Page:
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Infections Among Homeless Could Fuel Wider Epidemics -- Study

August 21, 2012

A study published online Monday found that homeless people have dramatically higher rates of TB, HIV, and hepatitis C virus (HCV) infection, which could lead to community epidemics.

"Infections in homeless people can lead to community infections and are associated with malnutrition, long periods of homelessness, and high use of medical services," said Seena Fazel, who led the study and is a senior research fellow in clinical science at the University of Oxford.

Estimates place the homeless population at 650,000 people in the United States, 380,000 in Britain, and 100 million worldwide.

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Fazel and his team analyzed more than 40 research papers on HIV, HCV, and TB among homeless people from 1984 to 2012. Among the U.S. homeless population, TB rates were at least 46 times higher than in the general population. Rates also were elevated for HCV (more than four times higher) and HIV (one to 20 times higher). Among Britain's homeless residents, TB rates were 34 times those of the general population, and HCV was almost 50 times higher. HIV rates for the homeless in Britain were not available.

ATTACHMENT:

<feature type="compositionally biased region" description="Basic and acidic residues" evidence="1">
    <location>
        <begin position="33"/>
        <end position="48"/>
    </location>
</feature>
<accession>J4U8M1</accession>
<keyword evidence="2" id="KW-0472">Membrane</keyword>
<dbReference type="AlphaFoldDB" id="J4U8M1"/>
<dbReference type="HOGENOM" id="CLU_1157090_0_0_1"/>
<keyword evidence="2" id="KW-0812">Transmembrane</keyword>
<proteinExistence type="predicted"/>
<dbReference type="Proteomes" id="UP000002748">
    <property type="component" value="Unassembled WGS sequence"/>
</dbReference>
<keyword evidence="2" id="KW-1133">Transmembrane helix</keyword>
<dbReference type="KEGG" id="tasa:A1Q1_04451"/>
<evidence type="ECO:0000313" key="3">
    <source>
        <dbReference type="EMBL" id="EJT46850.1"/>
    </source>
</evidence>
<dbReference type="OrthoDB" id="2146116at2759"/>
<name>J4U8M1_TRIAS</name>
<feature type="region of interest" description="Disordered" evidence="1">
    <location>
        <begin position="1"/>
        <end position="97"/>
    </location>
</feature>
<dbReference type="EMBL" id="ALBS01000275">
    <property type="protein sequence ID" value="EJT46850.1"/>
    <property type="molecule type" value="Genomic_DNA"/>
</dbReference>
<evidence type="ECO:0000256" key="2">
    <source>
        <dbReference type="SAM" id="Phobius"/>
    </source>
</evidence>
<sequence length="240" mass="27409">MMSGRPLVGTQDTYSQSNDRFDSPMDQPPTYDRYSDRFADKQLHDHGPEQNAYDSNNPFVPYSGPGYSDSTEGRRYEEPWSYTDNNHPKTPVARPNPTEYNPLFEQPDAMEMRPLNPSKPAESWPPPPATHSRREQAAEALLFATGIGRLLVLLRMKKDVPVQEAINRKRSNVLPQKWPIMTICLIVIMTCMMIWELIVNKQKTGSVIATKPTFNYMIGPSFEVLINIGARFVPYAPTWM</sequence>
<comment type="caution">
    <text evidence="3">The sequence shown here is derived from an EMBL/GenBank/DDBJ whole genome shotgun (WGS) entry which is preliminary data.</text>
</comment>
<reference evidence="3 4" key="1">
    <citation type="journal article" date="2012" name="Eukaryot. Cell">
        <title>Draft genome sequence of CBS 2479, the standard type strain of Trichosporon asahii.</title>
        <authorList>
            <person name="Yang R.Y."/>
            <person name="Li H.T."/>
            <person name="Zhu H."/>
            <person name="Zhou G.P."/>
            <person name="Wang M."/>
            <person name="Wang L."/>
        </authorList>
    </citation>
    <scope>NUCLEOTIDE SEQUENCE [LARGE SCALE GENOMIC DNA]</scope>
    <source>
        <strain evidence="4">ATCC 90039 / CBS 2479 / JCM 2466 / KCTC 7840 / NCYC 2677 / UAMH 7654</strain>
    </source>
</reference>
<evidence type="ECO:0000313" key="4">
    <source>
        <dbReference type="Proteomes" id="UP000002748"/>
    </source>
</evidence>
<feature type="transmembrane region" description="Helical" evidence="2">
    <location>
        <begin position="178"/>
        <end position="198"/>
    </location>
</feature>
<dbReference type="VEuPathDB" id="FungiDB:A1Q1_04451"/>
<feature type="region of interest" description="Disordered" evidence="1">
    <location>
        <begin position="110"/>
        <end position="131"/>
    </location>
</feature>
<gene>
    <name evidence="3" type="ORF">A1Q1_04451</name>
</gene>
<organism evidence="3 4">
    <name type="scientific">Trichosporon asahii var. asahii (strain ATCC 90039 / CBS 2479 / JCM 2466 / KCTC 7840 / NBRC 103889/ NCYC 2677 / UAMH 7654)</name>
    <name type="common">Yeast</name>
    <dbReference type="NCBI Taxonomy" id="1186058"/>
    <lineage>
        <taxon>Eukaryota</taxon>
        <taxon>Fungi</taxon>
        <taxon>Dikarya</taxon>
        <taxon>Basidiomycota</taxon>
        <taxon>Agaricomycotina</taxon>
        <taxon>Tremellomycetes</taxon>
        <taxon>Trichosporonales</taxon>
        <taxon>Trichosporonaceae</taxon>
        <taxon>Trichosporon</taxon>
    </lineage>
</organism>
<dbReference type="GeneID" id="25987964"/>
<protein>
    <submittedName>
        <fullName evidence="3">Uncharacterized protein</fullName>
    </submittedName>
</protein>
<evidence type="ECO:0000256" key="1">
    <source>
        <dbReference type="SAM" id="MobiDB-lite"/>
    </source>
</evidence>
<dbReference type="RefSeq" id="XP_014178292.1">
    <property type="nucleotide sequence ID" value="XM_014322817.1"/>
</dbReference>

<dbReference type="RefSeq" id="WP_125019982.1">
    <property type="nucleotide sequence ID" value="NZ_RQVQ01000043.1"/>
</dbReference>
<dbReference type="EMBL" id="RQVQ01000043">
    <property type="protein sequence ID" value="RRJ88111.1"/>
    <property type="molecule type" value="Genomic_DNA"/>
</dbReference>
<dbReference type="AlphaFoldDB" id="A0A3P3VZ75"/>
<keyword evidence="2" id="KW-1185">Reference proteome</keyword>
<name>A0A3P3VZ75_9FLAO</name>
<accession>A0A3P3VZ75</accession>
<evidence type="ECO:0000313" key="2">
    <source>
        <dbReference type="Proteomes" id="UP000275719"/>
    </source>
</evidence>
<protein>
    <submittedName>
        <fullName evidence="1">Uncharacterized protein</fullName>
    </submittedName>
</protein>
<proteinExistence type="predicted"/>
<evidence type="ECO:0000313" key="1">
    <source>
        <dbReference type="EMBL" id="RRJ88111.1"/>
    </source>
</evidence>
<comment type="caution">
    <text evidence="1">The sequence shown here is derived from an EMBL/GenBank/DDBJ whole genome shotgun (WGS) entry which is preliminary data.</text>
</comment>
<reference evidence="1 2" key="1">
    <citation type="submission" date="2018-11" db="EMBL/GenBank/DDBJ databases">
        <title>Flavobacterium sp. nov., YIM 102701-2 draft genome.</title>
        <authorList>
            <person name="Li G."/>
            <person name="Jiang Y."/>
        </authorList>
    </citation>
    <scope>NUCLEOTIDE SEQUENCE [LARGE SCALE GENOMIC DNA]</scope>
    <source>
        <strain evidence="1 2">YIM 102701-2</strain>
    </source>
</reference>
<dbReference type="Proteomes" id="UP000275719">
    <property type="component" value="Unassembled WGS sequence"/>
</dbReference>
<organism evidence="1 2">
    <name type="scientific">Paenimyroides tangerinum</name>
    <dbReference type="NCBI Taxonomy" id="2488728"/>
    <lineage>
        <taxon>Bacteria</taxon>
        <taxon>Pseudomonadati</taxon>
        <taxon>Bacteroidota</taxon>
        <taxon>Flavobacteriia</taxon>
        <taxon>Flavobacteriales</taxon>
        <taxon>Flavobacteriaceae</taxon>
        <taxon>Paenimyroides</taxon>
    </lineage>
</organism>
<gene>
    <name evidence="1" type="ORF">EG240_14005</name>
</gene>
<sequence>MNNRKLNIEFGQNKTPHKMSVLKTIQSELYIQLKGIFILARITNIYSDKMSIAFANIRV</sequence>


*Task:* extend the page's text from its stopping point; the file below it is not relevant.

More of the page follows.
Similar patterns were found in most other countries where data were available, including France, India, Sweden, Ireland, and Brazil.

In addition to the three diseases that were the study's focus, the researchers noted that the homeless also have high rates of hepatitis A and B, diphtheria, foot problems, and skin infections.

Fazel said his findings suggest that focusing on the homeless as a group at very high risk for infectious diseases "could have pronounced effects on public health."

[PNU editor's note: "Prevalence of Tuberculosis, Hepatitis C Virus and HIV in Homeless People: A Systematic Review and Meta-Analysis," was published in the Lancet Infectious Diseases (2012;doi:10.1016/S1473-3099(12)70177-9).]

Back to other news for August 2012

Adapted from:
Reuters
08.20.2012; Kate Kelland




This article was provided by CDC National Prevention Information Network. It is a part of the publication CDC HIV/Hepatitis/STD/TB Prevention News Update.
 

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